Testing Generations

James LePage

Last Update há 2 anos

Because the code is generated using AI, it must be tested before being installed on a production website. The process of testing code varies, and should depend on your personal workflow.

However, here’s a good, simple, and quick way to test your generations, and make sure that they won’t break your website.

After creating a generation that you would like to use on your website, manually audit the code for any issues. The first thing to check for are syntax errors.

This is easy to do, and an our experience, the CodeWP AI does not make syntax errors. It’s worth checking anyway. Simply look in the generations editor for any red Xs on the line numbers. If there’s a red X, that means there’s a syntax error, which needs to be resolved.

After you have verified that you’re code is free of any syntax errors, it’s time to test it on a development environment. The quickest and easiest way to do this is to either use a local host or a service that allows you to quickly create WordPress testing websites.

Our team uses an online service called InstaWP, which allows you to create free testing websites. Click this link, generate a website, and move onto the next step.

If you find yourself testing a lot of code all the time, we recommend signing up for a paid plan, which starts at nine dollars a month.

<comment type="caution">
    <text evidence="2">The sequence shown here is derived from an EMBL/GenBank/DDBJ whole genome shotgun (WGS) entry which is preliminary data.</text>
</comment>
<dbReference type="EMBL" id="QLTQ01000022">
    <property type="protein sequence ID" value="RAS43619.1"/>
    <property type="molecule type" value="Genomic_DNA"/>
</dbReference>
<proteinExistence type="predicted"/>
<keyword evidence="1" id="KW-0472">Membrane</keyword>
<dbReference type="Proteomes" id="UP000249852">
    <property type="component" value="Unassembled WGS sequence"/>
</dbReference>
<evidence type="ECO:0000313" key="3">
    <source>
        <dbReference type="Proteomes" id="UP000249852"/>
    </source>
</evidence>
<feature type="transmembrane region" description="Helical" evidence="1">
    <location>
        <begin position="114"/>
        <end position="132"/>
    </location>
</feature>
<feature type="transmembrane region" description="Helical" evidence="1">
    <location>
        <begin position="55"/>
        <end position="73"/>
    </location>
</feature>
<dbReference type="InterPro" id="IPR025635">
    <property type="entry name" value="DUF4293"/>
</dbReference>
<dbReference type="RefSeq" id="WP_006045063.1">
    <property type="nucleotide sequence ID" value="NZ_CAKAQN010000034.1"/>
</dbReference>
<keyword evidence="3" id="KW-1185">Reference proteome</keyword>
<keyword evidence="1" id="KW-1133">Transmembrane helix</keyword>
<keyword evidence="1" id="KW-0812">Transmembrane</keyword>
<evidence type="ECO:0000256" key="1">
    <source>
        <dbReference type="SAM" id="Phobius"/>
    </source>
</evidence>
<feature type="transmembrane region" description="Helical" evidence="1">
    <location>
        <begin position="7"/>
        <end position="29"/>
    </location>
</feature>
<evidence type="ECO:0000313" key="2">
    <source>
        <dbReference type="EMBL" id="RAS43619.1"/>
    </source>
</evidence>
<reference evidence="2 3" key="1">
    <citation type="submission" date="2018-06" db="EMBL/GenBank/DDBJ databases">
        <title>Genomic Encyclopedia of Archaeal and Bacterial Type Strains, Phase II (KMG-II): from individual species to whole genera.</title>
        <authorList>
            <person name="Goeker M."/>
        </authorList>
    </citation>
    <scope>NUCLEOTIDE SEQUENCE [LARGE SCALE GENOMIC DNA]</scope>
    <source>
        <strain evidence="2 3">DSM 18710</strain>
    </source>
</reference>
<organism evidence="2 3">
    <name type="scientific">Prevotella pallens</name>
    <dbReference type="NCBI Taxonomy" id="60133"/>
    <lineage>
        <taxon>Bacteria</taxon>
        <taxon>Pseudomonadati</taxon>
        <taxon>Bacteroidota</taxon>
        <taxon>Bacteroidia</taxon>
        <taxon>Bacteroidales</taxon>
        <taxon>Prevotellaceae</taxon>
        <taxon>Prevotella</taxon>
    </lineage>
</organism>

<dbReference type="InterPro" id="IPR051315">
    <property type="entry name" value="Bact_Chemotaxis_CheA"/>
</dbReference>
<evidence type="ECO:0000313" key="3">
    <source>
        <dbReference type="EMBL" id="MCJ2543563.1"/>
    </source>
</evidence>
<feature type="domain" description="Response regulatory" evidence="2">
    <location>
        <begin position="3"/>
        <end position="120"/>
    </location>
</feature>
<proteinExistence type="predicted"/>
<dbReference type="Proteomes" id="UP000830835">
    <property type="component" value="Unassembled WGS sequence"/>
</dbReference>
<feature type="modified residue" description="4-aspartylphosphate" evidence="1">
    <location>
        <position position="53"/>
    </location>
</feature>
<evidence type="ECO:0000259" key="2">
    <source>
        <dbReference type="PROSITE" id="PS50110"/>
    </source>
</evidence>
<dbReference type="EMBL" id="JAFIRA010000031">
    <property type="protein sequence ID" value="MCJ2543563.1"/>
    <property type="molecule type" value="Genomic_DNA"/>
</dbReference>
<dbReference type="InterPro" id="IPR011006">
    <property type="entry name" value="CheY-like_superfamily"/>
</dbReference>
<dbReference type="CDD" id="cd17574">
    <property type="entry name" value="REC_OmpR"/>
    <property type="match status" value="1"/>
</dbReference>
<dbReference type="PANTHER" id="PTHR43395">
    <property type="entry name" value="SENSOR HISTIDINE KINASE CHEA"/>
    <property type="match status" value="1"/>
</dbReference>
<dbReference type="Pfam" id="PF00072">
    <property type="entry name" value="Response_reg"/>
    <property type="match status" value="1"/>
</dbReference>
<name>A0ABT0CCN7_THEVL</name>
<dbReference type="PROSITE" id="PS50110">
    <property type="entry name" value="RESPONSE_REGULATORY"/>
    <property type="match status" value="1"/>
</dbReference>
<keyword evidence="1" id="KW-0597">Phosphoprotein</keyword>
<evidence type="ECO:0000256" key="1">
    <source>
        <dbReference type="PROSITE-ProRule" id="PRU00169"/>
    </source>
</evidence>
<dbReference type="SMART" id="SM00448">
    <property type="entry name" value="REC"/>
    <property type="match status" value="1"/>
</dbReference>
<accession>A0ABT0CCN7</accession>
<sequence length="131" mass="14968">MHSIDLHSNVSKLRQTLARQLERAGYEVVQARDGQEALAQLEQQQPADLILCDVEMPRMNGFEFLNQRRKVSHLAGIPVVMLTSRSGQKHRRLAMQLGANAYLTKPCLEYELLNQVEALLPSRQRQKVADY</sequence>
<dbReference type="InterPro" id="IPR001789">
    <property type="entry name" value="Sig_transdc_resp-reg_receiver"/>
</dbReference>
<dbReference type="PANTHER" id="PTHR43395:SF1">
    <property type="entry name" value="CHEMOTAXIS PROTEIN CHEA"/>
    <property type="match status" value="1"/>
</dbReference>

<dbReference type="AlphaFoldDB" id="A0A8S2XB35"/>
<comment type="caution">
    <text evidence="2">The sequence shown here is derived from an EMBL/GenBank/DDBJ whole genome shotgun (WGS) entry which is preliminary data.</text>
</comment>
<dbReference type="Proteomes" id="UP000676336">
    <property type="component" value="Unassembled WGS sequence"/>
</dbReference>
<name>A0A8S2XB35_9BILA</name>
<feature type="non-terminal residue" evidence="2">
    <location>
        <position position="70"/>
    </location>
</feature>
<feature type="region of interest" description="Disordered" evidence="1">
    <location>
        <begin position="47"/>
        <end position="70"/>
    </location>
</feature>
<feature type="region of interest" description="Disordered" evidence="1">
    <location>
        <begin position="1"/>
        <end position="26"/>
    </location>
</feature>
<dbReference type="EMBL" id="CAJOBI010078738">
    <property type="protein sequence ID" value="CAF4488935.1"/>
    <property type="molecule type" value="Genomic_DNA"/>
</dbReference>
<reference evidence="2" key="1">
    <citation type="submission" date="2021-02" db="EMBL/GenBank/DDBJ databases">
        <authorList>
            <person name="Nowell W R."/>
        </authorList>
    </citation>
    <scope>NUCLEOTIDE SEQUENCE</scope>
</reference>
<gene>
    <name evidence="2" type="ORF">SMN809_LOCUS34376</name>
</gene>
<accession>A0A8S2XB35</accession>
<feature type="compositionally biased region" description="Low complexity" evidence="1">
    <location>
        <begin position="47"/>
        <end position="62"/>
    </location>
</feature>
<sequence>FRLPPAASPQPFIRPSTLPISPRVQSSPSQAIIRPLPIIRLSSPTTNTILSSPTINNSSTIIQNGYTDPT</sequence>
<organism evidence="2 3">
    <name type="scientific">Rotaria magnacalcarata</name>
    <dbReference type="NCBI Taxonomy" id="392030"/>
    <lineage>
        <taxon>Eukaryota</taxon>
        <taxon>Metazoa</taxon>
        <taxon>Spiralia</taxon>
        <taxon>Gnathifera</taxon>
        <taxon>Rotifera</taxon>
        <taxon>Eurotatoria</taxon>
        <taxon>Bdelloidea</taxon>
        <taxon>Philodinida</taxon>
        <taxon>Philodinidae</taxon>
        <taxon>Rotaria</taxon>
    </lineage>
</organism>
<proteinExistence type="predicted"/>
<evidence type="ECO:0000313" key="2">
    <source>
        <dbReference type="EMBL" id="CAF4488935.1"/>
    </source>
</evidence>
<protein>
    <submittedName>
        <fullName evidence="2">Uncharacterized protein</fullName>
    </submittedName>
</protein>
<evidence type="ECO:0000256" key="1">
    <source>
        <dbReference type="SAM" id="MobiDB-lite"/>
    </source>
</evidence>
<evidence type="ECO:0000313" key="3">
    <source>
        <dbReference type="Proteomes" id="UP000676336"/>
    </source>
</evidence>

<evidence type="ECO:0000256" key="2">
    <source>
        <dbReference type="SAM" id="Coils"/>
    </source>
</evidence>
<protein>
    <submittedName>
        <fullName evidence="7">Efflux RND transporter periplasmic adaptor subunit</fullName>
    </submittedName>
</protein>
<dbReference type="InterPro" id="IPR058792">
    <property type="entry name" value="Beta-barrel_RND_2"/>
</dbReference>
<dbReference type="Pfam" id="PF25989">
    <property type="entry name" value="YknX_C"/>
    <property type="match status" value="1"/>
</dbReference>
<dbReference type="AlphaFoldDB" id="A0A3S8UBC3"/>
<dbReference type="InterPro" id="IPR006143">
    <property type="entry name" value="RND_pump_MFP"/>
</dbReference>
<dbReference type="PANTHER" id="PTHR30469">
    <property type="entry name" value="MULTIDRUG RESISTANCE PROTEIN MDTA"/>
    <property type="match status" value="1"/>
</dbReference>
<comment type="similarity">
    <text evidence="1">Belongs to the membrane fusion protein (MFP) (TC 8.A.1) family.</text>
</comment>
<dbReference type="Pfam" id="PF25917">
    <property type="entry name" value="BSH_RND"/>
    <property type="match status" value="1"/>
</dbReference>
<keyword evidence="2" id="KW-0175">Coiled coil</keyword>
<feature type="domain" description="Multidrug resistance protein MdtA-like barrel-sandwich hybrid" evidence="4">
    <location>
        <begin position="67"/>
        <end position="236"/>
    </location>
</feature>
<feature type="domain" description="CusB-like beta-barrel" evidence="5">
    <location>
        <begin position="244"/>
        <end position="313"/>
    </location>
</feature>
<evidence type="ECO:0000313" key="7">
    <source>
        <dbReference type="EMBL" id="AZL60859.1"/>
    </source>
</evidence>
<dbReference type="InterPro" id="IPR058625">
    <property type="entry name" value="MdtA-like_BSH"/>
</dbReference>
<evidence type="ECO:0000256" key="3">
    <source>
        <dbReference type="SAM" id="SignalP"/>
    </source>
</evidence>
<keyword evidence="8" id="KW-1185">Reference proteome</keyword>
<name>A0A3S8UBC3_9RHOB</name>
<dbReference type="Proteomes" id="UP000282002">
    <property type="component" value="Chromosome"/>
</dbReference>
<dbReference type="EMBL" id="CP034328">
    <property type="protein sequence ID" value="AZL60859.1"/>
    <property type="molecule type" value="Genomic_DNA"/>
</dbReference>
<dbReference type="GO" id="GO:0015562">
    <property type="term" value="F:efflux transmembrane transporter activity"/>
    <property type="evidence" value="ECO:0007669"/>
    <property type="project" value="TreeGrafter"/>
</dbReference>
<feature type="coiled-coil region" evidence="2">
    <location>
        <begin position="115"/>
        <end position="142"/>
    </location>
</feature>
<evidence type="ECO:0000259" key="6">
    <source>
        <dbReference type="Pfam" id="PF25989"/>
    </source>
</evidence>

Once you have your WordPress testing environment, install a code snippet management plugin.

The industry standard plugin is called Code Snippets, freely available on the WordPress repository via this link. This plugin supports our export feature as well.

Now, take that code, and install it on the website by importing a snippet. Use the code as it is intended, and see if any errors occur. We also suggest turning on the WordPress debug log and looking for warnings as well.

This is a great plugin for viewing the debug log without the need to connect to your site via SFTP: https://wordpress.org/plugins/debug-log-manager

If nothing bad happens, you’re probably in the clear. If you break the website, and are using Code Snippets, you can turn on safe mode, deactivate the plugin, and check the debug log for any fatal errors.

If you make it past this step, it’s now time to test the code on a staging website that is an exact copy of your production website. This is an important step to figure out if there are any plugin conflicts that could not be caught on a sterile testing website. Follow the same method outlined above on the staging website, and see if any errors occur.

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